Her Civil Rights Work Helped Her People

Freedom Rider plaque
Shonda Buchanan
October 6, 2020

The police arrived, cuffing her and her friends' wrists tightly and hauling them to jail. Refusing bail, these students chose to serve their sentences. Their crime? Sitting at a whites-only lunch counter.

But the fight was only beginning.

Upon release, Fisk University student Diane Nash met with her team, the Nashville Student Movement.

For three months, she and thousands of Black students across the country left their universities to wage war on segregation via the Freedom Rides. But racists would escalate their tactics.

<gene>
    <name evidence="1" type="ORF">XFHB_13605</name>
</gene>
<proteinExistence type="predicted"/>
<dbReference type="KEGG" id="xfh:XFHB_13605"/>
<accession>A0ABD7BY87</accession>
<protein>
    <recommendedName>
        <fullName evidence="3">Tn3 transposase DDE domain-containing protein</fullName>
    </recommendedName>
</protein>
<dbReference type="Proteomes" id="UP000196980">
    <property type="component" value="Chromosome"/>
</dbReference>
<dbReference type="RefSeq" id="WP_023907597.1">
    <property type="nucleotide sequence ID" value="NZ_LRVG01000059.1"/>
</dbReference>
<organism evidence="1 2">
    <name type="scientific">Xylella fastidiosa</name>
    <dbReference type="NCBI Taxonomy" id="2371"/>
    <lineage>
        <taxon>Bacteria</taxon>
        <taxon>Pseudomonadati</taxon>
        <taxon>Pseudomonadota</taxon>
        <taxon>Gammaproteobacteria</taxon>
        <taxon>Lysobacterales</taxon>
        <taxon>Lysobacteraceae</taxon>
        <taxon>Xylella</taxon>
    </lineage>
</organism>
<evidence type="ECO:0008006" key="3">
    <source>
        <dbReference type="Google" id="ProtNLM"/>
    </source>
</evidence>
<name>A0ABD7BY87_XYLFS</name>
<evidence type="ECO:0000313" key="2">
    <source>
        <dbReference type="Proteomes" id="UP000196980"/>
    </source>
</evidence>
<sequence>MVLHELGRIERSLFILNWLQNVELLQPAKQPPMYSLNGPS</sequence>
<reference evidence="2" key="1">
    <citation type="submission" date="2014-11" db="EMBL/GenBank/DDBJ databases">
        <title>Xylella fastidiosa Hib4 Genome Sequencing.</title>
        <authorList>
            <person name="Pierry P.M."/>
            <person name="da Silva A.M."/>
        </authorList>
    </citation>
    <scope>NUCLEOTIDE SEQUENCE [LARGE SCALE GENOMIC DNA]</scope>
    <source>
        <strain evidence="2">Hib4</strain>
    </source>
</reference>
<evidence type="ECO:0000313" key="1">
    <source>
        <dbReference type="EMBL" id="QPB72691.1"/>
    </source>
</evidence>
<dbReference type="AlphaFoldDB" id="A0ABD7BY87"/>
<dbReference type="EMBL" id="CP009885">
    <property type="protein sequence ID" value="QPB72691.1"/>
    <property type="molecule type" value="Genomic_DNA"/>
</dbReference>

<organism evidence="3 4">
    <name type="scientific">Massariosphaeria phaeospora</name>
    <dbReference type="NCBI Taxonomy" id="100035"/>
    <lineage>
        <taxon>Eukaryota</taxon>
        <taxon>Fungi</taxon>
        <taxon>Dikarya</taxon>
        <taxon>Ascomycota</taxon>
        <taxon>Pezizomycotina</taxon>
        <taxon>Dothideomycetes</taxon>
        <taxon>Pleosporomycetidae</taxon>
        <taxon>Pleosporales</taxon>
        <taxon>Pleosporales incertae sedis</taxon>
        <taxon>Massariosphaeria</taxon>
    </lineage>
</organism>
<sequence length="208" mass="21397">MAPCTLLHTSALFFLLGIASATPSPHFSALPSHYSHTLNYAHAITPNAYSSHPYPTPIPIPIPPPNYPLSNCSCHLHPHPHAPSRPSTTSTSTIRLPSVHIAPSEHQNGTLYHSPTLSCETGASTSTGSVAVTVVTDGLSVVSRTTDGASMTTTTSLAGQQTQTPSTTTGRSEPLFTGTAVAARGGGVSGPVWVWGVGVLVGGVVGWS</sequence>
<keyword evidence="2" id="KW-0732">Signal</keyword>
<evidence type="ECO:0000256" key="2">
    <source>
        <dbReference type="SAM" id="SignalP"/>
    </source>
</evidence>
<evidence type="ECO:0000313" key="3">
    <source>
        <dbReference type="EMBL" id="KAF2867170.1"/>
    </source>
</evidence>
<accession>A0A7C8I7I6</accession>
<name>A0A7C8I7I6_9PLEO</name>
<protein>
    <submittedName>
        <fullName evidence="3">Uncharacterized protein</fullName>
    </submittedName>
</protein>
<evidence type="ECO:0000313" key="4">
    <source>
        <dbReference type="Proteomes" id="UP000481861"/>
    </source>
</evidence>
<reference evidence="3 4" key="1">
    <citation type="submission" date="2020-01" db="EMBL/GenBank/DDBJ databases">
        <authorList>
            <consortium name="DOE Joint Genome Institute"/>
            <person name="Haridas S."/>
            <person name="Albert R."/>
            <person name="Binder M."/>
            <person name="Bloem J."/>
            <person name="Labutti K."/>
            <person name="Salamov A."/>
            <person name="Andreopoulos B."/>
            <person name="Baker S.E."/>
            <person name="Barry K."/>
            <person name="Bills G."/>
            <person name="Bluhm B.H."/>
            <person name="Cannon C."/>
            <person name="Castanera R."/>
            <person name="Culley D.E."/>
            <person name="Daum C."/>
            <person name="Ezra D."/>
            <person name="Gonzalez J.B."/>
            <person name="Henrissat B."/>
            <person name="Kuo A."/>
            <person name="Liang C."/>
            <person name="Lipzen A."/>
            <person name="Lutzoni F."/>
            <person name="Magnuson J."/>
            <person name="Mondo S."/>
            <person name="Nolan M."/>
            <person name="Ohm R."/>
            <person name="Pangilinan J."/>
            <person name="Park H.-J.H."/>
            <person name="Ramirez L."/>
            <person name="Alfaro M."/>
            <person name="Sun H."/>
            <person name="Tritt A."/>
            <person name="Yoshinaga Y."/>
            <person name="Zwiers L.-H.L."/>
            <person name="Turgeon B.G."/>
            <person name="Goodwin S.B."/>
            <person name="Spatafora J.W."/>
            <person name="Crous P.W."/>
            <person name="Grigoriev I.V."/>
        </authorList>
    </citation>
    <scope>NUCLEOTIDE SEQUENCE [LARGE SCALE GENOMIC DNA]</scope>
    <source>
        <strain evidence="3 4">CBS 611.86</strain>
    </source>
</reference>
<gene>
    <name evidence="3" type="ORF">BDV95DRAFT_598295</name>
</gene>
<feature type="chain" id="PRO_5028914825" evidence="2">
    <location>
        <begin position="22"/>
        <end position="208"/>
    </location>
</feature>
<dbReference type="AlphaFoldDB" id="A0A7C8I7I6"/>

Several months later, the Freedom Riders were met with a brutal beating by the KKK in Alabama – and they even bombed one of their buses, out of which the riders barely escaped before it was engulfed in flames! Should Nash cancel their trip?

The brutality was sickening. But instead of crying, Nash knew they had to continue the rides – so she made an important phone call.

She organized the next ride from Birmingham, Alabama to Jackson, Mississippi, where again they were met with hateful mobs. Would she let the brutality stop them this time?

No! Diane Nash’s audacious, relentless, crucial work eventually led to the passage of the Voting Rights Act of 1965 and other landmark Civil Rights victories.

Like Nash, we must persevere, never letting fear keep us from doing what we know is right!

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